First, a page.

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General formula of a thioketone

Thioketones (also known as thiones or thiocarbonyls) are organosulfur compounds related to conventional ketones. Instead of the formula R2C=O, thioketones have the formula R2C=S, which is reflected by the prefix "thio-" in the name of the functional group. Unhindered alkylthioketones typically tend to form polymers or rings.[1]

Preparative methods[edit]

Thiones are usually prepared from ketones using reagents that exchange S and O atoms. A common reagent is phosphorus pentasulfide[2] and the related reagent Lawesson's reagent. Other methods uses a mixture of hydrogen chloride combined with hydrogen sulfide. Bis(trimethylsilyl)sulfide has also been employed.[1][3]

Solution and solid samples of thiobenzophenone. The blue color is consistent with a small HOMO-LUMO gap associated with the thiocarbonyl functional group.

Thiobenzophenone ((C6H5)2CS) is a stable deep blue compound that dissolves readily in organic solvents. It photooxidizes in air to benzophenone and sulfur. Since its discovery, a variety of related thiones have been prepared.[4]


Thiosulfines, also called thiocarbonyl S-sulfides, are compounds with the formula R2CSS. Although superficially appearing to be cumulenes, with the linkage R2C=S=S, they are more usefully classified as 1,3-dipoles and indeed participate in 1,3-dipolar cycloadditions. Thiosulfines are proposed to exist in equilibrium with dithiiranes, three-membered CS2 rings. Thiosulfines are often invoked as intermediates in mechanistic discussions of the chemistry of thiones. For example, thiobenzophenone decomposes upon oxidation to the 1,2,4-trithiolane (Ph2C)2S3, which arises via the cycloaddition of Ph2CSS to its parent Ph2CS.[5]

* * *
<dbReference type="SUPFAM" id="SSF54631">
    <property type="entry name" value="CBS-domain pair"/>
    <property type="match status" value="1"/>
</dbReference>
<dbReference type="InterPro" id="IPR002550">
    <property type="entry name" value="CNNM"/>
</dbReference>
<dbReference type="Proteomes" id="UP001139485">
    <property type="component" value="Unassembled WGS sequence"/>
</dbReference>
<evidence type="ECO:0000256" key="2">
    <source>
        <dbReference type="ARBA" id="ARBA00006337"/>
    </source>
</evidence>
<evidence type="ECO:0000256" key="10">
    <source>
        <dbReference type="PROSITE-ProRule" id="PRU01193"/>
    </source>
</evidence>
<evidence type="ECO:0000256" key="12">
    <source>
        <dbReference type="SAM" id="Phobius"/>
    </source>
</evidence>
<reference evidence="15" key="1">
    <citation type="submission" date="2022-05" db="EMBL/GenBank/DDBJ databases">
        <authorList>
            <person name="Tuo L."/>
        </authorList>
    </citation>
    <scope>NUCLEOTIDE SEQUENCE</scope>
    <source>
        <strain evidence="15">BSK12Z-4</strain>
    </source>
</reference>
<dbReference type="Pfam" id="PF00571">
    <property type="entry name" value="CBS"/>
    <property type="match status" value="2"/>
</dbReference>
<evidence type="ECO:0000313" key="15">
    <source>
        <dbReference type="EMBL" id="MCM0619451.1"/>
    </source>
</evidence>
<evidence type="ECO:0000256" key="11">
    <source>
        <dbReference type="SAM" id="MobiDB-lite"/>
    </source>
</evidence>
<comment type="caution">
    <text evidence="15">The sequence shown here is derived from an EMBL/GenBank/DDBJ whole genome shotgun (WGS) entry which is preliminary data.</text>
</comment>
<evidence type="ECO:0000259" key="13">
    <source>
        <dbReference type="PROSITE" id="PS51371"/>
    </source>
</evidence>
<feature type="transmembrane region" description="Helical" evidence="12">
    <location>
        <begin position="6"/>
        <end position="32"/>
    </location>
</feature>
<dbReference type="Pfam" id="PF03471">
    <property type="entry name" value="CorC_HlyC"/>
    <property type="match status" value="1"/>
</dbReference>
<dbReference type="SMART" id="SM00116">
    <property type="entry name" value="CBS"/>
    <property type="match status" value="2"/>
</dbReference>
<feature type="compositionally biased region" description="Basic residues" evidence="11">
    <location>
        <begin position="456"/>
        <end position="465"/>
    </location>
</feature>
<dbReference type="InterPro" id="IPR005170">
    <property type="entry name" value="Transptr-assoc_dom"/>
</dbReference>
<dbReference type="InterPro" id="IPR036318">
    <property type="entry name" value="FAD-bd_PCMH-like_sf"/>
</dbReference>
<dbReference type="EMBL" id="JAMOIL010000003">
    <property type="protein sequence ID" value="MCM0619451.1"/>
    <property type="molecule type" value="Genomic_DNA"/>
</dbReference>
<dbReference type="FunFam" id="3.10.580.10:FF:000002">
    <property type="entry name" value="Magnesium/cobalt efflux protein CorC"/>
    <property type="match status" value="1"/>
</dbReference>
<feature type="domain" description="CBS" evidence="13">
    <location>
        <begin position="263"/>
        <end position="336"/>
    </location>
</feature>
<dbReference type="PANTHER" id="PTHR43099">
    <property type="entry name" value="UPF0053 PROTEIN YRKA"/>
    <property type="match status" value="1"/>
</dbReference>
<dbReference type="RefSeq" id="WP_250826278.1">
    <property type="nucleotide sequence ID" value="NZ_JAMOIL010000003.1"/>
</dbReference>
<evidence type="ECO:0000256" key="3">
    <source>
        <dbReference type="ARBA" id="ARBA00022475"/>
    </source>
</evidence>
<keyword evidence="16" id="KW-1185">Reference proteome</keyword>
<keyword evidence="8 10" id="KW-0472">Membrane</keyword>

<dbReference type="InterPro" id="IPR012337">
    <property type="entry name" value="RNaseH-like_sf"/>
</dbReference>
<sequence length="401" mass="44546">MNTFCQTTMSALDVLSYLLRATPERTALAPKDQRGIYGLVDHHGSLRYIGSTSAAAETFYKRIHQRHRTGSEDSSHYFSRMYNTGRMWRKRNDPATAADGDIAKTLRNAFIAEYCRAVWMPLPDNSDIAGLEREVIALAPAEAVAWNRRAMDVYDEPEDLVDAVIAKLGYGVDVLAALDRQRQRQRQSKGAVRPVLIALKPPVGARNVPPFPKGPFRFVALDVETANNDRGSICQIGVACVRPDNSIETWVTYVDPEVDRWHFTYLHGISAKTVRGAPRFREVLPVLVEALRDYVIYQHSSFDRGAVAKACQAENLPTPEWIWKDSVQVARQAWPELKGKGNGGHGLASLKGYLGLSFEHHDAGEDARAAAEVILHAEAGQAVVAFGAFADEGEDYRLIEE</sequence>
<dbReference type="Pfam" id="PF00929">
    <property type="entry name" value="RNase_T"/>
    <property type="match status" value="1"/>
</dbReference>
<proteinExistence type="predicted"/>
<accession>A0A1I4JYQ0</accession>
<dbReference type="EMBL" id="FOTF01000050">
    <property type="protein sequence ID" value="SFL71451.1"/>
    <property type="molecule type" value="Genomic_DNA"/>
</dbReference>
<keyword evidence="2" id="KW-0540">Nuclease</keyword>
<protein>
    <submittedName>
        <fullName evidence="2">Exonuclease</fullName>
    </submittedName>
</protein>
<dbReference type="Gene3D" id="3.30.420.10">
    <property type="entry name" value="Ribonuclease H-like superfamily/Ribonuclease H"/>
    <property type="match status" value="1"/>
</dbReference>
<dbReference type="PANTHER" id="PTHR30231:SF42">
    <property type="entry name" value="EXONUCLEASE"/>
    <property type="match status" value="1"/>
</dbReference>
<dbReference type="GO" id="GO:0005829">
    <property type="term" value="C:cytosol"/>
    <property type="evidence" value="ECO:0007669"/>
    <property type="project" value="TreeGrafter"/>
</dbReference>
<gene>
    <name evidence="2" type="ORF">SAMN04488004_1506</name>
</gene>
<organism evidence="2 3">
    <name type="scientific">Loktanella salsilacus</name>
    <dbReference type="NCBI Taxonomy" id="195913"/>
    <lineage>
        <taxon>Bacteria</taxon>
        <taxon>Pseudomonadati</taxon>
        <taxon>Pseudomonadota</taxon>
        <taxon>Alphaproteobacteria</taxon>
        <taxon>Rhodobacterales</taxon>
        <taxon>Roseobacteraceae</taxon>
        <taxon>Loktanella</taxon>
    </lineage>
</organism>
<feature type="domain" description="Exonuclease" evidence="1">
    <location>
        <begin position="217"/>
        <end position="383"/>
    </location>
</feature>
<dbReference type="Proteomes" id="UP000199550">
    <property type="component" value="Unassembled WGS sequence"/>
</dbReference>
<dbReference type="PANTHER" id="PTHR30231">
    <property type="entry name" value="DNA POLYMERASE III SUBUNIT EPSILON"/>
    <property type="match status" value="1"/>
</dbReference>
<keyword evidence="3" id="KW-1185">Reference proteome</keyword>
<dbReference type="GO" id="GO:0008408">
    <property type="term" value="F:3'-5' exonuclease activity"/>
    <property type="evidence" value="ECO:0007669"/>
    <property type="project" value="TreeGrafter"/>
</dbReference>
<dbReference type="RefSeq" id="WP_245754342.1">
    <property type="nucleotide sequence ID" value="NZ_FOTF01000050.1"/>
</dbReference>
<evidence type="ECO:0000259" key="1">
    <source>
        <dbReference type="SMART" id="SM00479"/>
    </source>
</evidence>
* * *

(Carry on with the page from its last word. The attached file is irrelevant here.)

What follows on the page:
Selenoketones and telluroketones[edit]

Selenoketones and telluroketones are the selenium and tellurium analogues of thioketones. They require greater steric and electronic stabilization.[1][4] Selenobenzophenone reversibly dimerizes. It is known to undergo cycloaddition with 1,3-dienes in a reaction similar to the Diels-Alder reaction.[6]

See also[edit]


  1. ^ a b c Kuhn,, N.; Verani,, G. (2007). "Chalcogenone C=E compounds". Handbook of Chalcogen Chemistry: New Perspectives in Sulfur, Selenium and Tellurium. Royal Society of Chemistry. doi:10.1039/9781847557575-00107. 
  2. ^ Polshettiwar, Vivek; Kaushik, M. P. (2004). "A new, efficient and simple method for the thionation of ketones to thioketones using P4S10/Al2O3". Tetrahedron Letters. 45: 6255–6257. doi:10.1016/j.tetlet.2004.06.091. 
  3. ^ Mcgregor, W. M.; Sherrington, D. C. (1993). "Some recent synthetic routes to thioketones and thioaldehydes". Chemical Society Reviews. 22 (3): 199. doi:10.1039/CS9932200199. 
  4. ^ a b Okazaki, R.; Tokitoh, N. (2000). "Heavy ketones, the heavier element congeners of a ketone". Accounts of Chemical Research. 33 (9): 625–630. doi:10.1021/ar980073b. PMID 10995200. 
  5. ^ Huisgen, R.; Rapp,, J. (1997). "1,3-Dipolar Cycloadditions. 98. The Chemistry of Thiocarbonyl S-Sulfides". Tetrahedron. 53: 939–960. doi:10.1016/S0040-4020(96)01068-X. 
  6. ^ Erker, G.; Hock, R.; Krüger, C.; Werner, S.; Klärner, F. G.; Artschwager-Perl, U. (1990). "Synthesis and Cycloadditions of Monomeric Selenobenzophenone". Angewandte Chemie International Edition in English. 29 (9): 1067. doi:10.1002/anie.199010671. 

External links and further reading[edit]